OAKLAND, Calif. - Golden State rookie Harrison Barnes provided the signature moment of the game when he threw down a thunderous one-handed dunk over Minnesota centre Nikola Pekovic in the second quarter.
It was Barnes' rebounding that excited Warriors coach Mark Jackson the most.
Barnes had 10 points and 11 rebounds, Klay Thompson scored a season-high 24 points and Golden State beat Minnesota 96-85 on Saturday night.
The seventh overall pick in this year's draft, Barnes had three points as part of a 19-2 run in the fourth quarter, but it was his emphatic dunk over Pekovic that had the Oracle Arena crowd buzzing.
After Alexey Shved's layup gave the Timberwolves a 41-38 lead, Barnes raced down the court and took a bounce pass from David Lee before grabbing the ball with his right hand and slamming it through the hoop as Pekovic tried to stop him.
"Top, by far," Barnes said when asked where the dunk ranked in his basketball career. "It probably would have been a little bit better if it would have been and-one. I just wanted to finish strong."
Jackson called it a big-time play by his young rookie.
"Well it's behind Tom Chambers' (dunk) over me," Jackson said. "Harrison really showed his athletic ability and that's going to be one that he will remember for a long time to come. More importantly for him, he led us in rebounds. You've got to be committed as a big man to box out Pekovic and also Kevin Love."
Love, playing in his third game since returning from a broken right hand, had 15 points and 15 rebounds but couldn't prevent Minnesota from losing its fifth straight.
He wore a black protective pad on his hand most of the night before ripping it off and tossing it to the bench with six minutes remaining.
"It's very restricting," Love said. "I can't bend my hand all the way back and I couldn't get a good feel for the basketball. The doctor said it was OK to play but at the same time he warned that I'm coming back two weeks early and I have to keep working on my conditioning, my range of motion and shooting."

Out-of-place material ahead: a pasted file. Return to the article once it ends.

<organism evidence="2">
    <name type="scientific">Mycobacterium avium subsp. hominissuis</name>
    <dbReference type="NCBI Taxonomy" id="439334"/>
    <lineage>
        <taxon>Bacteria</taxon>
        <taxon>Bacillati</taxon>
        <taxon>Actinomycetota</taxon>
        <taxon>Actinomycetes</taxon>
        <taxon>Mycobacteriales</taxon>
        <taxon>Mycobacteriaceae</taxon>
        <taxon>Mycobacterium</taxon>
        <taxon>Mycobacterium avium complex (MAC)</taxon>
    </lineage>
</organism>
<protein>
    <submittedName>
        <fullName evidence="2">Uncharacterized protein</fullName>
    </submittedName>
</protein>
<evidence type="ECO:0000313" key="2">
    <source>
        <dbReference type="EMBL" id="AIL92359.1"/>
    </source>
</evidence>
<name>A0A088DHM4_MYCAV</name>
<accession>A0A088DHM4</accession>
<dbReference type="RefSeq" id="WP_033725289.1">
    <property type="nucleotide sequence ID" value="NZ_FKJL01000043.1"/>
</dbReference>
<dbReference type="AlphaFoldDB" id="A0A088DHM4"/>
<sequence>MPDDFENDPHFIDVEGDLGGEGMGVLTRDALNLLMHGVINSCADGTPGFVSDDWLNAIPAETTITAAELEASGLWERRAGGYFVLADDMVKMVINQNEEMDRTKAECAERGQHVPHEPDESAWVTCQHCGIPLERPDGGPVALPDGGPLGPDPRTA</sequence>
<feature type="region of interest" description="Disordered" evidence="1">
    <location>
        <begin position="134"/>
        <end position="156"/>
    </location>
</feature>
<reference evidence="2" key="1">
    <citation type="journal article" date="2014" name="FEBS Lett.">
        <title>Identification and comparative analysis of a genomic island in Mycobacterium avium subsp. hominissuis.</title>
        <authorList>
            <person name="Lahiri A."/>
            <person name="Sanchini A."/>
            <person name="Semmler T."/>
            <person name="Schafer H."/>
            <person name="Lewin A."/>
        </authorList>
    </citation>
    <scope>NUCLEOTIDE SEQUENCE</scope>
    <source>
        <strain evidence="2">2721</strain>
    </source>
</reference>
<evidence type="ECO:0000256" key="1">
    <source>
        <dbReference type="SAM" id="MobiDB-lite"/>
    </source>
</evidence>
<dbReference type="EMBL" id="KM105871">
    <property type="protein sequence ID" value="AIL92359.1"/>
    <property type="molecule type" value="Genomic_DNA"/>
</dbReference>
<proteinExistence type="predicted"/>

Stephen Curry had 20 points and six assists, while Lee added 17 points and eight rebounds for Golden State, which has won 10 of 12 against Minnesota.
The Warriors trailed most of the game but went on a 19-2 run, with reserves Carl Landry, Draymond Green and Barnes providing the bulk of the scoring. Landry had five points and Green had four to help Golden State go ahead for good.
Thompson was criticized earlier in the week after a poor shooting performance against Dallas on Nov. 19, but has been steady since. He shot just 1 of 8 from 3-point range but was 7 of 9 inside the arc and is averaging 21 points over his past three games. Landry finished with 18 points and nine rebounds off the bench.
Minnesota, still missing several key injured players, couldn't keep up and lost its fifth straight.
The Timberwolves made several mistakes along the way, blowing a 3-on-1 fast break in the first half, then shooting just 32.4 per cent in the second half.
Not even a gift basket by Golden State's Andris Biedrins was enough to help coach Rick Adelman's struggling squad. Biedrins was battling a teammate for a rebound underneath Minnesota's basket when he accidentally tipped the ball into the hoop.
The Warriors also outrebounded the Timberwolves 48-39.
"A lot of it is the big men have to play better defence, and that's mostly me," Love said. "I have to take the blame, and some of the other bigs do, too, because we have to help each other out."
The Warriors have their own injury issues.
They lost key reserve Brandon Rush to a season-ending knee injury in their home opener on Nov. 2, and have been without centre Andrew Bogut for nine straight games and backup forward Richard Jefferson for four.
Bogut, the No. 1 overall pick in 2005 who broke his ankle on Jan. 25, has played in only four games this season but the team said last week it hopes the 7-foot Australian can resume practicing Monday.
Love had six quick rebounds in his third game since returning from a broken right hand but was on the bench when the Timberwolves built a 35-24 lead with mostly reserves on the floor.